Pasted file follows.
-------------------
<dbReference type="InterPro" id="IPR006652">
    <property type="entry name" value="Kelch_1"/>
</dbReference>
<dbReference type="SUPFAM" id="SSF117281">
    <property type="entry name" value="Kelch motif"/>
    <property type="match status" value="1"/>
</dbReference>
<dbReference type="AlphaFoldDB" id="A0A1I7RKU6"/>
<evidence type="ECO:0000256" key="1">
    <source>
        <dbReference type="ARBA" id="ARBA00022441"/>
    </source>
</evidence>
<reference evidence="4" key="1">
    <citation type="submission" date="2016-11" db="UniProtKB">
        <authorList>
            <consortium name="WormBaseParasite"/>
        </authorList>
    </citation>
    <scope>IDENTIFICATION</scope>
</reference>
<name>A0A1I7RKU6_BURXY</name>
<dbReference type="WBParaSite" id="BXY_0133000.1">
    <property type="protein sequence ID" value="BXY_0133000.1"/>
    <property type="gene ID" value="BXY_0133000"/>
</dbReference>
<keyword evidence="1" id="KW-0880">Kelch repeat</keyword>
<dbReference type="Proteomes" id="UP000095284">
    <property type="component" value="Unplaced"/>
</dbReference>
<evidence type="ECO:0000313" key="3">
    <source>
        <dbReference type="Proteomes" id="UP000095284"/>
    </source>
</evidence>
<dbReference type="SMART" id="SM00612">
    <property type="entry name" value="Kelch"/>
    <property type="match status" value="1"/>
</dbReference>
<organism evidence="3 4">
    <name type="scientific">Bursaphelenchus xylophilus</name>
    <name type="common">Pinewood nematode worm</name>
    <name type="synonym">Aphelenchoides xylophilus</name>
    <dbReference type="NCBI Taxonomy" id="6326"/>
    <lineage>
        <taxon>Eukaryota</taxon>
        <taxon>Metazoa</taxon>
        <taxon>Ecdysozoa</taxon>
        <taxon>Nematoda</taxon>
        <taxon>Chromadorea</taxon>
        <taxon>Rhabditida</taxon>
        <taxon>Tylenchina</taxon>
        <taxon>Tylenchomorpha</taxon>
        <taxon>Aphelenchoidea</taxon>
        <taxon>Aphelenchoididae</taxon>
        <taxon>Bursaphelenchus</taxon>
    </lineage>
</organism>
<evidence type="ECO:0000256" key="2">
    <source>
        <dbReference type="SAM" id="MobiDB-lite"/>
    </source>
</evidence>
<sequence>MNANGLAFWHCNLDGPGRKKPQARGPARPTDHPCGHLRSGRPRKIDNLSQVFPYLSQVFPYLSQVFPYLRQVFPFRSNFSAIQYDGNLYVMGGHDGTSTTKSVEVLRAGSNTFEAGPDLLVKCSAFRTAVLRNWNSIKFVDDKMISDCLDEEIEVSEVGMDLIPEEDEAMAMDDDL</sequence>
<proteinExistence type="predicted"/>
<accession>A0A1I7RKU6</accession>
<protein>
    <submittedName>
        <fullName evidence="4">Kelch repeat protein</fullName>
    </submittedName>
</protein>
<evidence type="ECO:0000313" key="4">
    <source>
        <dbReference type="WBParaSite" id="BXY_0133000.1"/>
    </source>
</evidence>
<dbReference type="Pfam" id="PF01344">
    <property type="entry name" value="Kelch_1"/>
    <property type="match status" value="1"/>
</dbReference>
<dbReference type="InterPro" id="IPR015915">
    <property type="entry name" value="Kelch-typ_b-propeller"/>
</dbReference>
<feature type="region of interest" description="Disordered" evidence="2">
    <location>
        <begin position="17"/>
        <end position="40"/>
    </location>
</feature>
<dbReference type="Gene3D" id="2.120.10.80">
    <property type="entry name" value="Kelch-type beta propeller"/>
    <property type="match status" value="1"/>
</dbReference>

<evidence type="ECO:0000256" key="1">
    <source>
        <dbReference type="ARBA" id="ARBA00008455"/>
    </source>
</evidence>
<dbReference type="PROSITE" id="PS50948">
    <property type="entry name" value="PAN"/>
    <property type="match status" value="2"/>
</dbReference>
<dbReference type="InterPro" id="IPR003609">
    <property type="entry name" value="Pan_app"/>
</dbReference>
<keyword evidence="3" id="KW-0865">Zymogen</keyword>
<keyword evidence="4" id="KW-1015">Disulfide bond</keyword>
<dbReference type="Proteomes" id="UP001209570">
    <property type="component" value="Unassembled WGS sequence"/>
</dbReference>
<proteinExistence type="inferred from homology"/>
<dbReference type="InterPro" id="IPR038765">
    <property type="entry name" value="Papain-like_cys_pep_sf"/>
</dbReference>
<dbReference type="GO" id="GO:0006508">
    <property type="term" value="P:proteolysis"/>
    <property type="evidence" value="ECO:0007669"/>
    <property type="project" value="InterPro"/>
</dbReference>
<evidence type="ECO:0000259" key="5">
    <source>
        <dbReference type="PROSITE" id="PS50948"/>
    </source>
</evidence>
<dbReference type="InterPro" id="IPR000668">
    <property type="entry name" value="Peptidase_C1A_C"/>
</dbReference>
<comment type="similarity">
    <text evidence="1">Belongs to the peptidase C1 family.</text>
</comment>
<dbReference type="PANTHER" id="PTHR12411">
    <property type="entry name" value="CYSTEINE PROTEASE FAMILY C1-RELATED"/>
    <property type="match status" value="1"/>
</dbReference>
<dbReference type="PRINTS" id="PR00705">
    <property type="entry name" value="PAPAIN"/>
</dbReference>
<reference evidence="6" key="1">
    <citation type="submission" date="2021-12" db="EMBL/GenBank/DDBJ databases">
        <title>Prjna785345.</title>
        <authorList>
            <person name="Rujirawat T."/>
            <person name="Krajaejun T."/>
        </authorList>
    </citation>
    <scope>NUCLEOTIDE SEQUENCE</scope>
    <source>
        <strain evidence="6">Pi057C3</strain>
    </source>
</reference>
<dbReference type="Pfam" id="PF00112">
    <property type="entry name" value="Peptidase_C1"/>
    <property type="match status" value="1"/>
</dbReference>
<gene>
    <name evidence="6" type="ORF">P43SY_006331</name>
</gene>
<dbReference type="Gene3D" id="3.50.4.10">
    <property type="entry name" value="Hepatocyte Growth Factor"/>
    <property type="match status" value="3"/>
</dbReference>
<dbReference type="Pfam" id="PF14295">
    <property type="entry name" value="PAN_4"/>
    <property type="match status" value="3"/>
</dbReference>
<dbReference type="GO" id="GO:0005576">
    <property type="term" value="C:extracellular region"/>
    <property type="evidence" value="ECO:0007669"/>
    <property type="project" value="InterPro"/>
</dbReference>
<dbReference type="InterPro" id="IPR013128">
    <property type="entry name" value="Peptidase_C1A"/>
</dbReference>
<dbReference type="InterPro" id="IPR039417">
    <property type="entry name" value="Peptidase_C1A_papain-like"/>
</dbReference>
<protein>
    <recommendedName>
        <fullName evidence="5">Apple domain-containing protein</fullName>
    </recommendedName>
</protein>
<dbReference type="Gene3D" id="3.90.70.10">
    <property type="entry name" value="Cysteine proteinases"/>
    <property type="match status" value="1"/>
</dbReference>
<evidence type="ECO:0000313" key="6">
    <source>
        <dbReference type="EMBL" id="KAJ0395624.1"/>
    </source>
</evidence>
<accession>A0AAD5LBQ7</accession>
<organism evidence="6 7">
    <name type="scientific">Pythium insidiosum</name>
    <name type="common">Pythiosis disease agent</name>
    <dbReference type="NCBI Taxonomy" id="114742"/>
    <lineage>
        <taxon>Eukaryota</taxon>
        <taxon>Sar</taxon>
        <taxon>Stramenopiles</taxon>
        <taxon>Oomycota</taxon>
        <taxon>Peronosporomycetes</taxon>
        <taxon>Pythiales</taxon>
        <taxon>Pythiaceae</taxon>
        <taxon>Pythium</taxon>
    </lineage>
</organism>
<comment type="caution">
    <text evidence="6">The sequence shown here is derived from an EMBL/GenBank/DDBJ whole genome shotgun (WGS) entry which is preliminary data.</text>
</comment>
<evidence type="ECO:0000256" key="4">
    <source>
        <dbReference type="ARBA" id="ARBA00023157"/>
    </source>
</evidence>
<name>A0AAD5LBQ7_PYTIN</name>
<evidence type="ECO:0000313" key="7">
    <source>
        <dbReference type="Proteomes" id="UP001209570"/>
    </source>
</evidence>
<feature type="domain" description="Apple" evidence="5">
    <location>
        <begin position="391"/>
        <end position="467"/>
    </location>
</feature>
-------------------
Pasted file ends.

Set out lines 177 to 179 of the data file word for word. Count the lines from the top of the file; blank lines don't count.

<protein>
    <recommendedName>
        <fullName evidence="5">Apple domain-containing protein</fullName>